Use of medical reports


Country Report: Use of medical reports Last updated: 15/05/23


Nikola Kovačević

Medical or psychological reports may be used in order to substantiate asylum claims; as is prescribed by the General Administrative Procedure Act.[1] The number of decisions in which Asylum Office outlines in the reasoning of its decisions medical and psychological reports has increased. In the vast majority of cases, the legal representatives are the one who are hiring forensic, psychiatric or psychological experts in order to support their client’s claims. Still, in 2022 the Asylum Office did not submit any request to PIN or IAN, but there were dozens of cases in which lawyers provided such reports.

The Asylum Office has continued to render decisions in which medical and/or psychological reports were used with an aim to assess the vulnerability of the applicant but also the credibility of their statement. On the other hand, there were several cases in which the Asylum Office, but also the second and the third instance authorities failed to take into consideration the medical or psychological state of the applicant.

The first time the Asylum Office took into consideration a medical report was in December 2016 in the case of an Iraqi applicant who was granted subsidiary protection. The report that was examined was issued by the psychiatrist at one of the Belgrade clinics. However, it was the legal representative who provided the Asylum Office with the report.[2]

The second time the Asylum Office directly took into consideration the state of health of the applicants was in December 2017, when one Nigerian[3] and one Bangladeshi[4] nationals were granted subsidiary protection due to paraplegia and quadriplegia respectively. In both of the said decisions the Asylum Office took into consideration the ECtHR principles established in D. v. United Kingdom which were invoked by their legal representative. The medical state of the applicant played an important role in the case of Libyan family A.[5]

Also, in December 2018, the Asylum Office explicitly cited Article 17 of the Asylum Act and took in consideration that unaccompanied girl from Nigeria was recognised as a victim of human trafficking.[6] The same was done in the decision 26-1719/18 from 11 December 2019, when an asylum seeker from Iraq was granted subsidiary protection. In 2019, a psychological report was taken in consideration in several more decisions,[7] as well as the BID,[8] while the report of the psychiatrist was taken in consideration in the case of Uyghur applicant from China who is a torture victim.[9] This practice continued in 2021 and in cases of Afghan[10] and Pakistani[11] UASC, Iranian torture victim[12] and two torture victims from Burundi.[13] An Afghan applicant received subsidiary protection due to inability to receive medical treatment in his country of origin. Pakistani boy was psychologically assessed and CHTV decision granting him the status of the victim of human trafficking was also taken in consideration. The Asylum Office closely examined forensic medical reports from two Burundian applicants, as well as a psychological report lodged by torture victim from Iran.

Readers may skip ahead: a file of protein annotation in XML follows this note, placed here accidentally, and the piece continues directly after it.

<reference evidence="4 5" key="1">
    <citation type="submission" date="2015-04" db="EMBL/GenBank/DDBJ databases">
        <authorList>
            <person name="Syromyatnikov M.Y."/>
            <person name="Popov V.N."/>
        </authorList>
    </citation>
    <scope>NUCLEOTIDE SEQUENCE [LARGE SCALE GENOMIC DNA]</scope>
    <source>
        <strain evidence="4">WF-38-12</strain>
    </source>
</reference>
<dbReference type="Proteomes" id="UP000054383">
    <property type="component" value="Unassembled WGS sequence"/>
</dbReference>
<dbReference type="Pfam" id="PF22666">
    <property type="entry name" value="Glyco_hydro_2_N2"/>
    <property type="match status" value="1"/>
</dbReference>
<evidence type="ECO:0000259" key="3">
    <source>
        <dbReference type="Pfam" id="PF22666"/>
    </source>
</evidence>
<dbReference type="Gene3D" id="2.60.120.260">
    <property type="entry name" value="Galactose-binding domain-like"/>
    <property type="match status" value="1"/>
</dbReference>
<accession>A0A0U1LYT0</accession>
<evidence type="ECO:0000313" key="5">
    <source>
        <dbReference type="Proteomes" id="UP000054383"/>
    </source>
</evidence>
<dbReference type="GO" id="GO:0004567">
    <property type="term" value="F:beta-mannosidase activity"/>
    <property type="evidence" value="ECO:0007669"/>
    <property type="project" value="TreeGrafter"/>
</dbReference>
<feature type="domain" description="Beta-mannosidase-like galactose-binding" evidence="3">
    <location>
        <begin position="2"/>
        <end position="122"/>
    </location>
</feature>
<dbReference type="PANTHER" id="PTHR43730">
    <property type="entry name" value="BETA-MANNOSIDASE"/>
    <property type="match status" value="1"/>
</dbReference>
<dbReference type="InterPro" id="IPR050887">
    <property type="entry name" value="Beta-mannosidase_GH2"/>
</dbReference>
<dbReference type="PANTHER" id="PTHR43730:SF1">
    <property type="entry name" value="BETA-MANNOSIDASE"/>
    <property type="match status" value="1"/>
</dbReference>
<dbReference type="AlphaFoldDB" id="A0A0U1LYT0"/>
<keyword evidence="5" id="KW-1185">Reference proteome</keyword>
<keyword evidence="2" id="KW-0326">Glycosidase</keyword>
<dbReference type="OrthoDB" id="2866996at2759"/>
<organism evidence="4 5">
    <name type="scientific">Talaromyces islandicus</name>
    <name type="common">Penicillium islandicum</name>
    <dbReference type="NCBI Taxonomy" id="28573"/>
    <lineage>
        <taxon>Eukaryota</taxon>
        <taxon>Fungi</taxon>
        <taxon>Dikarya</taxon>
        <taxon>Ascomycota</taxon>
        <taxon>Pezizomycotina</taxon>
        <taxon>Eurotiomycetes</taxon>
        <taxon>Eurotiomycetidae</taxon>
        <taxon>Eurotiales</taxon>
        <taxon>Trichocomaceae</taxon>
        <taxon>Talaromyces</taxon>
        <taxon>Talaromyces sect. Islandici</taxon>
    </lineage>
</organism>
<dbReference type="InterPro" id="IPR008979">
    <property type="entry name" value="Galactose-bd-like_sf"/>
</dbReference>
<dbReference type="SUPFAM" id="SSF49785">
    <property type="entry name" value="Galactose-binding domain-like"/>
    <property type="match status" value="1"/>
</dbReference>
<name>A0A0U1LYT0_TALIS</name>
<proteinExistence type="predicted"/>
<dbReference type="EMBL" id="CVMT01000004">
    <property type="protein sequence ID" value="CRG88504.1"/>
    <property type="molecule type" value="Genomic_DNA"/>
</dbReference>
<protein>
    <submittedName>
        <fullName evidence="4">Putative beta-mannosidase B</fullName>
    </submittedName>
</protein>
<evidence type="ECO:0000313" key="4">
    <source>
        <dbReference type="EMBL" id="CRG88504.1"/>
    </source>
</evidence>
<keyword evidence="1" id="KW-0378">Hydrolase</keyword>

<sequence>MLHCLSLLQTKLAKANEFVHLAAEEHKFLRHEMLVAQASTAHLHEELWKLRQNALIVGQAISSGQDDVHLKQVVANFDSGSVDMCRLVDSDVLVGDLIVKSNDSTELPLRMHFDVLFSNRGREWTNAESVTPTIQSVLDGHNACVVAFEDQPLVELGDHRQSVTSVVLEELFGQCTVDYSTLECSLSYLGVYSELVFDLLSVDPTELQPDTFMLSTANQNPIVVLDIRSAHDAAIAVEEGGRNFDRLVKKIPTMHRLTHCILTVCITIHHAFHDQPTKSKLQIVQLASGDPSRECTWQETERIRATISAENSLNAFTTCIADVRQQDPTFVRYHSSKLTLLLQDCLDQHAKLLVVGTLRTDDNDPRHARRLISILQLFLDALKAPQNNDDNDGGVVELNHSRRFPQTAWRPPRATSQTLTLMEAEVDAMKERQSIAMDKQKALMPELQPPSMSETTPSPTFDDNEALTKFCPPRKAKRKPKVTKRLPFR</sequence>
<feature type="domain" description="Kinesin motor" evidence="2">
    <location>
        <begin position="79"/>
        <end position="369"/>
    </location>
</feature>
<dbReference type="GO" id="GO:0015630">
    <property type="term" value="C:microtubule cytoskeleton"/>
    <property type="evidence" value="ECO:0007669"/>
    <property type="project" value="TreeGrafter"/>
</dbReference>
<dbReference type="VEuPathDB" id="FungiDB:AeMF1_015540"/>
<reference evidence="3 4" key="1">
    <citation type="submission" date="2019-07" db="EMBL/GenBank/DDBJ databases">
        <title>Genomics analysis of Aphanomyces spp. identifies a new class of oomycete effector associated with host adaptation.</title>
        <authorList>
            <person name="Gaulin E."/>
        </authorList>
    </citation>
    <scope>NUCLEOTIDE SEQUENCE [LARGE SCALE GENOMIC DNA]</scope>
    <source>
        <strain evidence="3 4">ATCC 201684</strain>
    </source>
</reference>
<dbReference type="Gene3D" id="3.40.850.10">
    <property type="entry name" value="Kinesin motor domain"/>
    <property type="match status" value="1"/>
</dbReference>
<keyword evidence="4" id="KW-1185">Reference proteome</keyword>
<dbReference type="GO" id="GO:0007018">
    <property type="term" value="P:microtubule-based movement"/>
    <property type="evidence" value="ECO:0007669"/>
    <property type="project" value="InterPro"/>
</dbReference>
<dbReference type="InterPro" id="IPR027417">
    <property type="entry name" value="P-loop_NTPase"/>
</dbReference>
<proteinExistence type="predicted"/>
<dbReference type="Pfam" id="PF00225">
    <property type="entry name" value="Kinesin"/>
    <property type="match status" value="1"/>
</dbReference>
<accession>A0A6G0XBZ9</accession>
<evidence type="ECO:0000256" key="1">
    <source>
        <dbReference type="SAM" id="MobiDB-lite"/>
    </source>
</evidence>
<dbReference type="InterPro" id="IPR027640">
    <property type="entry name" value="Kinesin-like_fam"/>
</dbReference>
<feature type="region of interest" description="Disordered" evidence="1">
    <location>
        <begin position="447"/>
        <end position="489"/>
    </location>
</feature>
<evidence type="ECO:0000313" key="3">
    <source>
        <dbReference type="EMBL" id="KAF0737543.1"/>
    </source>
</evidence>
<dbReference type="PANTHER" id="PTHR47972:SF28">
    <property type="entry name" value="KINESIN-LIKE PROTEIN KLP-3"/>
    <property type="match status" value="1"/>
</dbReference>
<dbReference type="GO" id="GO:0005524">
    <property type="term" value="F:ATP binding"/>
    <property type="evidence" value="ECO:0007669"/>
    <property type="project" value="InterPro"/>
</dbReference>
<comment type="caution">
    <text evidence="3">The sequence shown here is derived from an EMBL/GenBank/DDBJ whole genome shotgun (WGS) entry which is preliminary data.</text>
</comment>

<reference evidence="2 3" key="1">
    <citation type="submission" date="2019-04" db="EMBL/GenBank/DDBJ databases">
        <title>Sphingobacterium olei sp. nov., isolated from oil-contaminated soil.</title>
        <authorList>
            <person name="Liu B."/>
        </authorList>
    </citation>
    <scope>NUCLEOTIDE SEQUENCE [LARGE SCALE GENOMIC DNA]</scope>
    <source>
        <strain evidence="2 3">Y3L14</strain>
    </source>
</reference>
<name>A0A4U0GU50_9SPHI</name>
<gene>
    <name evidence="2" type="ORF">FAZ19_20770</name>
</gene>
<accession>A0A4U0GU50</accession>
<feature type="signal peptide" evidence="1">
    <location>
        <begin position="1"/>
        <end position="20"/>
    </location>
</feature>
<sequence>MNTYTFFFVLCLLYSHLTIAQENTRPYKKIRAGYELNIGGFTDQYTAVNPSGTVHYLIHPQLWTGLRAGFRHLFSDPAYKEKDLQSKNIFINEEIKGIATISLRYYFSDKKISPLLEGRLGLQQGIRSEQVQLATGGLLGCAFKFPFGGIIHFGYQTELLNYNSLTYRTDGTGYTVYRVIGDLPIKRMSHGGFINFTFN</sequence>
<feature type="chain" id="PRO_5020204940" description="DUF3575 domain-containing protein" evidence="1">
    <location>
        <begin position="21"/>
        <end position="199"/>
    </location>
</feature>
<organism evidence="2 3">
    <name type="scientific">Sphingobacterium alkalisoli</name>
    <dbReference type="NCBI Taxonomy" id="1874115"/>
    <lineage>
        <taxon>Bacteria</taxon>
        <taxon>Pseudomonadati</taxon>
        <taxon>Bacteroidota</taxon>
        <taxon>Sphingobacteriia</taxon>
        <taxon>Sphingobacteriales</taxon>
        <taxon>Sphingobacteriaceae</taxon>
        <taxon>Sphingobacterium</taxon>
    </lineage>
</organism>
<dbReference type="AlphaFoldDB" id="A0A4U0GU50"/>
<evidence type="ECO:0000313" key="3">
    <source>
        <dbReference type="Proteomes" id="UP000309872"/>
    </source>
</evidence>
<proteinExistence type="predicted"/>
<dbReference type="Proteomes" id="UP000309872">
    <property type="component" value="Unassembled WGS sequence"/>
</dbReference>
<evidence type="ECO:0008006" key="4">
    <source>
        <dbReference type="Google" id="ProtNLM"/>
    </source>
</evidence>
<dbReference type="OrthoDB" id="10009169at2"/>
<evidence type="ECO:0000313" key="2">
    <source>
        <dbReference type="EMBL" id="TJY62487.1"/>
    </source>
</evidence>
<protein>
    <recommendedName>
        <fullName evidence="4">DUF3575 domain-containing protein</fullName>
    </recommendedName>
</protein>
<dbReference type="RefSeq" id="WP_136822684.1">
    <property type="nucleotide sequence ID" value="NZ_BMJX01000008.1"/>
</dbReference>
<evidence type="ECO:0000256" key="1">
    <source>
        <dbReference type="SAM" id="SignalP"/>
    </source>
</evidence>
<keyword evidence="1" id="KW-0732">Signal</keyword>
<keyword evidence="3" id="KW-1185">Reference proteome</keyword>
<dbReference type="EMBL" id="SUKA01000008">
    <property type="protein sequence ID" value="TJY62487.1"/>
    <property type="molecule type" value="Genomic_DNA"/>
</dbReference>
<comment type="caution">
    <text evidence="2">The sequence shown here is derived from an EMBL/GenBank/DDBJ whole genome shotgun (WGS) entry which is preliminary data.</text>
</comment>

In 2022, the Asylum Office took in consideration Istanbul Protocol report drafted in relation to an SGBV survivor from Burundi,[14] as well as SGBV survivor from Afghanistan.[15] Both of these cases also contained SGBV reports from DRC and psychological reports from PIN or IAN. All reports were provided by legal representatives. Also, every UASC’s legal representative lodged BID. Medical report was also used in the case of Cuban applicant[16] and the Asylum Office made a reference to relevant ECtHR jurisprudence which is related to the risks of inhumane and degrading treatment due to the lack of adequate health care.[17]




[1] Article 128 GAPA. It should be borne in mind that, should the authorities doubt the veracity of such documents, expert witnesses may be summoned in order to examine said veracity.

[2] ECtHR, D. v. UK, Application No 30240/96, Judgment of 2 May 1997, EDAL, available at:

[3] Asylum Office, Decision No. 26-4370/15, 27 December 2017.

[4] Asylum Office, Decision No. 26-5044/15, 25 December 2017.

[5] Asylum Office, Decision No. 26-222/15, 3 July 2018.

[6] Asylum Office, Decision No. 26-329/18, 28 December 2019.

[7] Asylum Office, Decisions Nos. 26-2348/17, 28 January 2019; 26-2643/17, 30 January 2019; 26-1605/18, 15 March 2019.

[8] Asylum Office, Decision Nos. 26-2348/17, 28 January 2019 and 26-784/18, 20 November 2019.

[9] Asylum Office, Decision No. 26-2050/17, 12 September 2019.

[10] Asylum Office, Decision No. 26-1084/20, 7 June 2021

[11] Asylum Office, Decision No. 26–3064/19, 14 September 2019.

[12] Asylum Office, Decision No. 26-108/20, 27 August 2021.

[13] Asylum Office, Decisions Nos. 26-1337/20, 29 June 2021 and 26-103/20, 30 June 2021.

[14] Asylum Office, Decision No. 26-2296/22, 29 June 2022.

[15] Asylum Office, Decision No. 26-1635/21, 17 August 2022.

[16] Asylum Office, Decision No. 26-688/22, 15 September 2022.

[17] E.g. ECtHR, D. v. UK, Application No 30240/96, Judgment of 2 May 1997, EDAL, available at:

Table of contents

  • Statistics
  • Overview of the legal framework
  • Overview of the main changes since the previous report update
  • Asylum Procedure
  • Reception Conditions
  • Detention of Asylum Seekers
  • Content of International Protection